It’s an inevitable moment during any job interview, when the person who’s been firing questions at you for the last 45 minutes turns the tables by asking, “Do you have any questions for me?” That signals you are almost at the end of this interview round—but not quite, because what you say next is important. In other words, don’t try and fake it. Here is where you really can and should shine based on all the work you’ve done researching your prospective employer.
“Given all of the information you should get before the interview, you don’t want to ask about the history of the company or its strategic focus or how many employees work there,” recruiter Richard Lipstein of Boyden Global Executive Search in New York tells eFinancialCareers.
Don’t even think about discussing compensation and perks at this time. Pay and benefits should almost always be discussed after two or more interviews—when the employer brings it up. Nor do you want to spoil things with rookie questions about vacation time and other employee perks. Remember, what you’re after at this stage of the game is an offer, not a job.
You want to show your interest in doing the job well. Thus, much of your line of questioning should focus squarely on the details of the position you’re after, says Lipstein.
You could ask, “Is this a new position or am I replacing someone?” If the latter, you can inquire about the strengths and weaknesses of the person who had the job last. Don’t chime in with criticisms of your own. Stay professional, and explain that you’re eager to learn what kinds of skills and traits are most sought after this time around.
You might ask for the interviewer’s perspective on the culture of the firm, and perhaps even what a typical day is like, but in financial services that last question will be harder to answer since “Wall Street is not about certainty,” says Lipstein.
Besides asking about yourself and your potential role within the organization, you’ll also want to learn more about how the firm you’re considering is fielding industrywide challenges.
If you’re interviewing with one of the big banks, go ahead and ask about how the institution sees the Dodd-Frank rules impacting their business once that legislation is completely defined, advises Doug Rickart, division director with Robert Half Financial Services Group in Minneapolis.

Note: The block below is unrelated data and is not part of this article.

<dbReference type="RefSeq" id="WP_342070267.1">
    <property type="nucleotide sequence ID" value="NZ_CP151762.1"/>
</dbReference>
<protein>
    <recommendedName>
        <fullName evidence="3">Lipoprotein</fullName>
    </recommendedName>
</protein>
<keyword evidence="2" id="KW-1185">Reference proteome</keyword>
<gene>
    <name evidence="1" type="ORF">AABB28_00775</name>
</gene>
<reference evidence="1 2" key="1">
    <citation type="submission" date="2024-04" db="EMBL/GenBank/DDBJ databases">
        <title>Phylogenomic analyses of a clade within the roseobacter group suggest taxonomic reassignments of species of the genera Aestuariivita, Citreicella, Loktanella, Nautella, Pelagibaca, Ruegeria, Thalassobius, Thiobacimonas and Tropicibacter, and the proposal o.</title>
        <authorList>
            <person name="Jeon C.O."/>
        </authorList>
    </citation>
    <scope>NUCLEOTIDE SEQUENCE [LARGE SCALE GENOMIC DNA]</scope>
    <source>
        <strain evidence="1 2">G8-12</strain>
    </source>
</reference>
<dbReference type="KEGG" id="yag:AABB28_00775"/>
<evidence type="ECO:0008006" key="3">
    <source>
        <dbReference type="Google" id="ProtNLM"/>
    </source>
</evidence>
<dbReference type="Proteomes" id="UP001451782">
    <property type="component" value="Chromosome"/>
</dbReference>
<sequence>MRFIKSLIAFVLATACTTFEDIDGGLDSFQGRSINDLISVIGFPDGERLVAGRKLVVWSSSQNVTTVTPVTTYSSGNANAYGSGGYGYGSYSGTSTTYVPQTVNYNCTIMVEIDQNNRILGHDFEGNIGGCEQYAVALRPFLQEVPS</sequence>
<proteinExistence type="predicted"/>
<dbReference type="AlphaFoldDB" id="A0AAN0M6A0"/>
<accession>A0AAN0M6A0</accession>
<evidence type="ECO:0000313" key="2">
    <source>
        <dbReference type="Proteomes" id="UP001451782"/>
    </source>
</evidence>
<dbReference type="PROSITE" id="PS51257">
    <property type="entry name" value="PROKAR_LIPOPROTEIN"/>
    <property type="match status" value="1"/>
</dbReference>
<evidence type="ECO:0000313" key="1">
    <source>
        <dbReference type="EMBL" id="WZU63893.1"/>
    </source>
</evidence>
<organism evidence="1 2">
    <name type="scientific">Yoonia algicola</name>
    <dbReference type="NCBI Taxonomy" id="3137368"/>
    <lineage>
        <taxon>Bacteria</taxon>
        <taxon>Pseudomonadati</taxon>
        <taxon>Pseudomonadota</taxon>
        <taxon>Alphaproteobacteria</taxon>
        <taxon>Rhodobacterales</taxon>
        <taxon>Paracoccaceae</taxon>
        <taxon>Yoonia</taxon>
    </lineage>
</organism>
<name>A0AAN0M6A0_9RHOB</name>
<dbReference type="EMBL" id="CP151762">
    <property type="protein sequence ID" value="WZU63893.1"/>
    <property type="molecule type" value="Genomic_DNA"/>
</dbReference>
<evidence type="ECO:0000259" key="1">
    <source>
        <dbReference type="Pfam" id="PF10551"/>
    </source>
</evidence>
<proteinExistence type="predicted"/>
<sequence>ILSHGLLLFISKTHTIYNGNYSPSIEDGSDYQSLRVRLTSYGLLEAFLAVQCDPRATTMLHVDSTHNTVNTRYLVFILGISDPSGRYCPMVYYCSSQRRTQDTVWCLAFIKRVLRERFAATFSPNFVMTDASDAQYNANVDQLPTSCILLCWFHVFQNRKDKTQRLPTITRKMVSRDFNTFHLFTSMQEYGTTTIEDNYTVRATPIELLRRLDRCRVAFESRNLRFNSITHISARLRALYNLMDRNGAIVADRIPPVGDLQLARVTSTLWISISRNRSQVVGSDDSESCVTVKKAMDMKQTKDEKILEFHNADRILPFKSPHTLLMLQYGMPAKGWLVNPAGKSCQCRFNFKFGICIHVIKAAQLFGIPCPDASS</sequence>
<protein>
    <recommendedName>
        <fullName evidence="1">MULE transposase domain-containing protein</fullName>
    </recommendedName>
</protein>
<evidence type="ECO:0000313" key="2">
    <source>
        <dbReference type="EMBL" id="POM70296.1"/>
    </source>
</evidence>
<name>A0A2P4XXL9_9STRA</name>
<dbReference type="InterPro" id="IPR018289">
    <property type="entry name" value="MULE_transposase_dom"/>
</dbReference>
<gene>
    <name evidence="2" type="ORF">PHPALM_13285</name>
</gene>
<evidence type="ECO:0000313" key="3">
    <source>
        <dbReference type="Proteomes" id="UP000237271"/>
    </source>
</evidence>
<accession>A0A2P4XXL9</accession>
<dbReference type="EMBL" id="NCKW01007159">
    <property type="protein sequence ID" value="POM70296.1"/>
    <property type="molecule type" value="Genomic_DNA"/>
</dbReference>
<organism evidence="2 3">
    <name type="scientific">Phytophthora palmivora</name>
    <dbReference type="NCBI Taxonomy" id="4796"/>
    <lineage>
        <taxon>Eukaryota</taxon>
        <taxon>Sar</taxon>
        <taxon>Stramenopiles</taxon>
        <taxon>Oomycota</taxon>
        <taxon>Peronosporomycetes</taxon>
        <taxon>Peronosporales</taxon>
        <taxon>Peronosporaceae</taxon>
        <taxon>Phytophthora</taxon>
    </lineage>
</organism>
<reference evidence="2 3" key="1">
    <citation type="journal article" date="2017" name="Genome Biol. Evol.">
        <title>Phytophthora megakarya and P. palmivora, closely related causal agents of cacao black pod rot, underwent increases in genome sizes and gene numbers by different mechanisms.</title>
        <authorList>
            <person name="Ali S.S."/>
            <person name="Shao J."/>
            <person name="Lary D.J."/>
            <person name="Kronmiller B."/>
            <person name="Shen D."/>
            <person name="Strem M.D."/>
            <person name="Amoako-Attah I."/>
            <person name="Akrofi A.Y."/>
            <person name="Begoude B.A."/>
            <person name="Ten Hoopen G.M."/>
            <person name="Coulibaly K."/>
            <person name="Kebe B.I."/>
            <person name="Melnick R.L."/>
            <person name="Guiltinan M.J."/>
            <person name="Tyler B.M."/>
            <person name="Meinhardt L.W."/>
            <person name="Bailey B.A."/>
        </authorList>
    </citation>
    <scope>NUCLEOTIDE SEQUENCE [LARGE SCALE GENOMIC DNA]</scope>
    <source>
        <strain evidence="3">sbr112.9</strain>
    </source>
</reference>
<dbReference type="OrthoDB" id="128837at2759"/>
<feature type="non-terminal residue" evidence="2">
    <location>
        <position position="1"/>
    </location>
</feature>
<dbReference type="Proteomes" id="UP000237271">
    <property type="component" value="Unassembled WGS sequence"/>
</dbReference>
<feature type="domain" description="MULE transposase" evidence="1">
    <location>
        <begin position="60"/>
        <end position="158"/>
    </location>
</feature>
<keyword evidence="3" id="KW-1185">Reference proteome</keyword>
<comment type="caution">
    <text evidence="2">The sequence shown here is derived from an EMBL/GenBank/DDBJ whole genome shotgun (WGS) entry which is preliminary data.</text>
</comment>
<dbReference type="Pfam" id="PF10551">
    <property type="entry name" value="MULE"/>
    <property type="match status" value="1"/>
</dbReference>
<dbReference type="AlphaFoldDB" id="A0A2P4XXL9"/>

It’s almost always a good idea to research major deals the bank has been involved with over the past several months and ask something like, “What did you do to set yourself apart to be the lead on that transaction?” This will demonstrate to the hiring manager that you’ve done some serious research on the firm and what it’s involved in at the moment. This is a good specific question to ask. More generally, you can inquire about the bank’s goals for the year ahead, given the regulatory and economic environment.
Also, you’ll want to prepare a separate set of questions for the human resources people, who probably won’t be as familiar with the technical aspects of the business as hiring managers. Rickart says job candidates frequently dismiss the role of the HR department. Don’t make that mistake: The HR staff really does carry a lot of weight in terms of hiring decisions, he says, observing that hiring managers will generally look to HR to learn how well a job candidate is likely to fit the culture of the firm.
“Maybe HR will not know all of the technical requirements of the position,” says Rickart, but you can certainly ask someone in HR about the company’s strategy in terms of social media or general positioning in the marketplace.
Again, until the company begins negotiations with you, “You don’t want to talk about salary, bonus or benefits” with HR, lest the hiring manager get the idea you are only in this for the money, says Rickart.
Some of the ideas above were echoed in a recent New York Times piece by small business owner Jay Goltz, who said in an article about how to get a job in a tough market: “Ask questions, especially when interviewers ask if you have any questions. If you don’t, you look unengaged, afraid or uninterested. And make them good questions about what you’ll be doing on the job. Don’t ask how much vacation time you get. The primary goal of the questions you ask is to get the job, not to decide if you want the job.”